As some of you may already know, the Mayor’s Office is fortunate to have B.K. White as our Policy Director. As a 29-year operator at the Richmond Chevron refinery, as well as former union president of the United Steelworkers Local 5 (the union that represents many Chevron workers), B.K. brings an incredibly rare level of expertise to our city on the refinery, environmental safety, and labor issues. Given the huge role Chevron plays in our health and safety, I thought it was prudent to bring in someone who knows the facility well.
I asked him to assess the reports we’ve gotten since Monday’s flaring incident and share his thoughts with both me and Richmond residents. My hope is that we can have B.K. work with our Fire Department and other regional bodies to more accurately assess safety risks in our city and beyond.
Below is a summary of his assessment.
Analyzing Chevron's Power Outage and Refinery Flaring: A Comprehensive Overview
Understanding the Incident at Chevron's Refinery
On November 28, 2023, at approximately 3:30 pm, Richmond’s Chevron refinery experienced a significant, ongoing flaring event that could be seen from several cities away (I could see the smoke from Emeryville). Chevron has attributed this event to a power outage. But saying “power outage” is not the answer; it’s the question. We need to know why there was a power outage and what equipment failed that caused that power outage. Was it a relay failure? Old electrical lines? The ambiguity surrounding the source of this outage – whether it was internal or from external providers like PG&E – necessitates an in-depth investigation. The lack of clarity on this front is concerning, as understanding the root cause is crucial to prevent future occurrences. A mere acknowledgment of power loss without investigating its origin leaves a gap in ensuring such incidents don’t reoccur.
Timeline and Reporting Discrepancies
During last night’s city council meeting (presentation begins around 29 minutes in), City Council viewed a graphic of the flaring timeline. It indicated that flaring ceased at 2:03 AM, only to mention later that intermittent flaring ended at 8:06 AM.
I have included below what this timeline should visually look like. If the refinery is still flaring, it is still releasing pressure and stabilizing operations. A process upset isn’t over until the flaring is over. The incident is open until the flaring stops. It’s convenient for Chevron to break it up that way, but I don’t feel that it’s accurate information to provide to residents.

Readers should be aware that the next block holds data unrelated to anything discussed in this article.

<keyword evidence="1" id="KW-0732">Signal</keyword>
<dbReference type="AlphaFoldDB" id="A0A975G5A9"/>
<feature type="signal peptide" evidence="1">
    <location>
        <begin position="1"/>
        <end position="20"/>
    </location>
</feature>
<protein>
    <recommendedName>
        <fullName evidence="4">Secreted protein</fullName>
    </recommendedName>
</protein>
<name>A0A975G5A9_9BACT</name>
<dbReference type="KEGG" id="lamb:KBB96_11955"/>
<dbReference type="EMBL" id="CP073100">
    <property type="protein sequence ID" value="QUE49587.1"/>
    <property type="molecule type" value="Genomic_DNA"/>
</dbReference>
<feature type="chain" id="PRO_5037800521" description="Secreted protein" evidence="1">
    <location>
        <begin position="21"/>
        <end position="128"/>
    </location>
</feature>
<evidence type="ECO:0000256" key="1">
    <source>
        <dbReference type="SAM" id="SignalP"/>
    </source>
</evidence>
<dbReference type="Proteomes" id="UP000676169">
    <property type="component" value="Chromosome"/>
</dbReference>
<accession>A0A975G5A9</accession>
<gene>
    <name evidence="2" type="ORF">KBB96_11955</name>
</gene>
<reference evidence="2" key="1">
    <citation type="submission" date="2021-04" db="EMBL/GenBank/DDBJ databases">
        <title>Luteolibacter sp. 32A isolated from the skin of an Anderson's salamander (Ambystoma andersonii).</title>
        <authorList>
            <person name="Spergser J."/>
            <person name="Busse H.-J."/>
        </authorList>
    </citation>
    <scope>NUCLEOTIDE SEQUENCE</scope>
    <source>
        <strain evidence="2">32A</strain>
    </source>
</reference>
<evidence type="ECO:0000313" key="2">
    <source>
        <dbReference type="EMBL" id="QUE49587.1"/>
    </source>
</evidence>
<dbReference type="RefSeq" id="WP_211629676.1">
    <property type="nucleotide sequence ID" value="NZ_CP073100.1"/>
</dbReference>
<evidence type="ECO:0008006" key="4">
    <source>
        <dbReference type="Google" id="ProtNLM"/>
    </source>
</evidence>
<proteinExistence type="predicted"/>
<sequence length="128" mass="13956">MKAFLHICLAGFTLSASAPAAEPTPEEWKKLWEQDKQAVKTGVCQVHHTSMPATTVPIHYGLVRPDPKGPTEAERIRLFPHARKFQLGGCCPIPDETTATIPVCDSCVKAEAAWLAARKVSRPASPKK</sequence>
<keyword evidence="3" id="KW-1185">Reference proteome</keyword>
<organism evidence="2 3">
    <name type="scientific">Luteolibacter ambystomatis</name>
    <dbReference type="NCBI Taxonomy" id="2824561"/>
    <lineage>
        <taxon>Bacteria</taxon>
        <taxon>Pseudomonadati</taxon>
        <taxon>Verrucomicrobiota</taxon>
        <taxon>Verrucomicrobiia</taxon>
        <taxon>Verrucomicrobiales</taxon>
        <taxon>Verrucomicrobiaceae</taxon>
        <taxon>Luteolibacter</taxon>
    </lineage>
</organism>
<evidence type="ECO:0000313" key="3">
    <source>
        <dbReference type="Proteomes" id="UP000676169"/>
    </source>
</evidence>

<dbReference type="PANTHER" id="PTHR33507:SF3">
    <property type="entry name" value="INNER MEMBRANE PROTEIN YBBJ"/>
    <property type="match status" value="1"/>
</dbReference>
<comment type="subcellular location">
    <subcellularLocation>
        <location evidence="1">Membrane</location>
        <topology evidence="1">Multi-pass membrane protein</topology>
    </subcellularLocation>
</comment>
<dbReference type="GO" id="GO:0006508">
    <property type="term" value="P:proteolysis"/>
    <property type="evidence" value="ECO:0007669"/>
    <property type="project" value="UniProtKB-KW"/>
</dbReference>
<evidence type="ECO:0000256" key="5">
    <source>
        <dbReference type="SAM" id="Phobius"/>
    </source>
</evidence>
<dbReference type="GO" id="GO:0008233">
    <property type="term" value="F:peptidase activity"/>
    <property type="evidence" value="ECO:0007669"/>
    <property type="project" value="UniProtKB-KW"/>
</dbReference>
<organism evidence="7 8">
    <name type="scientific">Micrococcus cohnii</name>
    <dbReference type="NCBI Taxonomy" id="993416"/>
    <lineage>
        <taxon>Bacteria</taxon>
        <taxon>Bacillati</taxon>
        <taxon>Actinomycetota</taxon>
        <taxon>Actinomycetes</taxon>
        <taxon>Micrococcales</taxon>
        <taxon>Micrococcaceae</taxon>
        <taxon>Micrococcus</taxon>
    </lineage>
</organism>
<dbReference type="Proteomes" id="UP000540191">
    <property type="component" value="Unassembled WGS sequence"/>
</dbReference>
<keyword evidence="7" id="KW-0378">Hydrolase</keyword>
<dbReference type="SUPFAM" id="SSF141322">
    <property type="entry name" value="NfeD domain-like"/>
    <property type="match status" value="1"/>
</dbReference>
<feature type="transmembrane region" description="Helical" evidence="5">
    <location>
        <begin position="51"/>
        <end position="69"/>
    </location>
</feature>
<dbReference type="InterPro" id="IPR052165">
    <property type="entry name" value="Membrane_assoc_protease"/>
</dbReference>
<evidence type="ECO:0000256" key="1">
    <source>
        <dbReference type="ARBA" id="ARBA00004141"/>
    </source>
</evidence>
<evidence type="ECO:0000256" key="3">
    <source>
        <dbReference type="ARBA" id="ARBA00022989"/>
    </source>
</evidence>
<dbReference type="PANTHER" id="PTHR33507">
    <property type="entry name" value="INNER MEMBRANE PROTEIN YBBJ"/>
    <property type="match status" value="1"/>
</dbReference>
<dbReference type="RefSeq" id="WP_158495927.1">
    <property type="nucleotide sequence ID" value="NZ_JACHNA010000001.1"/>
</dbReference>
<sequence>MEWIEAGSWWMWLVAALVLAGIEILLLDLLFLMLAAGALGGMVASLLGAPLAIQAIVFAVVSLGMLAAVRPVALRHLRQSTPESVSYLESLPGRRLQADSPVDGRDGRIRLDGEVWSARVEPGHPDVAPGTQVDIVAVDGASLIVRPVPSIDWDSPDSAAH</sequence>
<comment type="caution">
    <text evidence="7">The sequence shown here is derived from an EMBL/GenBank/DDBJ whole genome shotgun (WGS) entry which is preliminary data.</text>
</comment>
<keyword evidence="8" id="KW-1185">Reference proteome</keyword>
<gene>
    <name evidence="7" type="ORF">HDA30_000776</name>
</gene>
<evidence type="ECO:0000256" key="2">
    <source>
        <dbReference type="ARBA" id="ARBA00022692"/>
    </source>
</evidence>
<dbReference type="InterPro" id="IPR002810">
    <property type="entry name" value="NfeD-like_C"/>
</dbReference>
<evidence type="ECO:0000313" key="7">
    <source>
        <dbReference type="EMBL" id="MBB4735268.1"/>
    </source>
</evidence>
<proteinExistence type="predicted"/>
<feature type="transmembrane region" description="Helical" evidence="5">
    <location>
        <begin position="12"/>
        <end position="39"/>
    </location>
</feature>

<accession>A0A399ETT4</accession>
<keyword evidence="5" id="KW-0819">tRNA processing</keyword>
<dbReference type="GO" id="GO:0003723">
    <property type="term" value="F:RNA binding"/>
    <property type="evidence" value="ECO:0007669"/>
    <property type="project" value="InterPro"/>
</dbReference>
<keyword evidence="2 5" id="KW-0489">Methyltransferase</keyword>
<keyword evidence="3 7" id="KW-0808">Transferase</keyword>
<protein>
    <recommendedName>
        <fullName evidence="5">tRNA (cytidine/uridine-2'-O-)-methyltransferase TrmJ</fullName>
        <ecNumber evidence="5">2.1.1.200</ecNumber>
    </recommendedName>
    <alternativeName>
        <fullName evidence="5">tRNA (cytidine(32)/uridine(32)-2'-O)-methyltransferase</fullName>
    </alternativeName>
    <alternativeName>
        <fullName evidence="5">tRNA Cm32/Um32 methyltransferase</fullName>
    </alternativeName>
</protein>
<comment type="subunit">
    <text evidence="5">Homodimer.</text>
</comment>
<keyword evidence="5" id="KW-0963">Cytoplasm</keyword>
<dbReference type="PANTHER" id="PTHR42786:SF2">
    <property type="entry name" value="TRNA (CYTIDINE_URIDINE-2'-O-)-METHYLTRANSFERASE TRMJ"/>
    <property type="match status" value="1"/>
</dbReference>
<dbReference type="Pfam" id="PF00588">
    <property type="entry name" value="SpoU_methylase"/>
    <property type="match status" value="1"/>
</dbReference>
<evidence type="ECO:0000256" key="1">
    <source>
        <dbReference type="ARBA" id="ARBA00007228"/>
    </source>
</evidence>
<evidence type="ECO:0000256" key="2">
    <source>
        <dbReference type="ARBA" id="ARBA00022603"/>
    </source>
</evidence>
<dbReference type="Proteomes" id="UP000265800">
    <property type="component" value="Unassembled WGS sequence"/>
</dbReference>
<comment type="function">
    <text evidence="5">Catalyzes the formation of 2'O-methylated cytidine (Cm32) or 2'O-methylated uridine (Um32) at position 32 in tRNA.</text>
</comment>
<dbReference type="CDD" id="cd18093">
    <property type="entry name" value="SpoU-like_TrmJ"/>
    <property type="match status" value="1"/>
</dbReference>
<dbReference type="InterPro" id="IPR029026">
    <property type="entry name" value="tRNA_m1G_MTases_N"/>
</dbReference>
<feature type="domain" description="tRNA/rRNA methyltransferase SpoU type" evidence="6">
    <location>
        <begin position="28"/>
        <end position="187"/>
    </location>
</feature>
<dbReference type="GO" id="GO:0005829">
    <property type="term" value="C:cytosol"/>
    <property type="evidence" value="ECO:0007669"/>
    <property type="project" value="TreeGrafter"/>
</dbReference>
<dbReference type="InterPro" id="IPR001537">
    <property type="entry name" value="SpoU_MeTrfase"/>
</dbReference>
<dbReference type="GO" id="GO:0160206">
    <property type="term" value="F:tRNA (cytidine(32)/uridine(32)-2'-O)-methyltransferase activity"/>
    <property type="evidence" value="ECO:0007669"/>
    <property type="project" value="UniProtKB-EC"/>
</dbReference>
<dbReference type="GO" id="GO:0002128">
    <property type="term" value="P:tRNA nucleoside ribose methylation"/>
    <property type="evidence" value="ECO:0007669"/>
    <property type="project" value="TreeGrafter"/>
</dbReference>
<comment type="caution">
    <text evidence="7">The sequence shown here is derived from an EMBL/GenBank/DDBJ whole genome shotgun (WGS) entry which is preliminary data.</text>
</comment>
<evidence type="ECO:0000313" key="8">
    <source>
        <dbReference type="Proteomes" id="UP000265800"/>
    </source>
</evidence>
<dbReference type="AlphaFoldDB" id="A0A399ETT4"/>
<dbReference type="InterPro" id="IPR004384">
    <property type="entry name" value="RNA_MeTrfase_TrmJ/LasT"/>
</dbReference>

Questioning the Classification of the Incident
The categorization of the event as a Level 1 incident raises questions, especially since Chevron itself classified the incident before the arrival of CCC HazMat nearly two hours later. A Level 1 categorization bypasses the activation of the Community Warning System, which would immediately notify residents that a risk is present. Instead, with a Level 1 categorization, residents have to wait until Chevron issues a statement, elected officials hear about the event (usually from residents who are worried about what they’re seeing), or check Nixle. However, based on criteria from the Incident Notification Policy, the event we saw on Monday could arguably be classified as Level 2. I personally would like to know who made that categorization and why.
Air Monitoring and Environmental Impact
The majority of air monitors we rely on from BAAQMD are at the refinery's fenceline. My understanding is that Richmond Fire also does air monitoring use to the fenceline in such incidents. Given that emissions from flaring typically rise far above these ground monitors and then are dispersed by wind, there's a probable risk of hazardous substances traveling downwind into nearby neighborhoods, rather than falling straight down onto the fenceline area.
I have raised this issue of more air monitors being needed in residential neighborhoods before to regulatory agencies. The argument against it is that neighborhood monitors could detect emissions from other sources, so we wouldn’t know what pollution is actually from the refinery. This assessment has never made sense to me; certain compounds are unique to oil refining processes and can be identified through basic technology, like gas chromatography.
The Need for Stronger Oversight and Enforcement
The incident underscores the broader issue of insufficient oversight and enforcement in industrial operations. Industries, if left unchecked, may prioritize profit over safety, negatively impacting surrounding communities. A protected bird killed on federal land invites a fine of $1 million, while a Chevron worker killed on the job invites a fine of $7,500. The incentive for process safety management (PSM) is simply not there. Existing regulations and oversight mechanisms, such as the Richmond Industrial Safety Ordinance (RISO), OSHA PSM division, BAAQMD, and the EPA, need to be strengthened and actively enforced. These agencies, despite having extensive regulations on paper, often defer to Chevron’s self-reporting and self-regulation in a way that I find irresponsible and worrisome for Richmond’s safety.
We now know BAAQMD has now issued six violations against Chevron. We will see what sorts of fines BAAQMD can actually gather as a result of the incident.
VIDEO: Power outage causes flaring at Richmond Chevron refinery.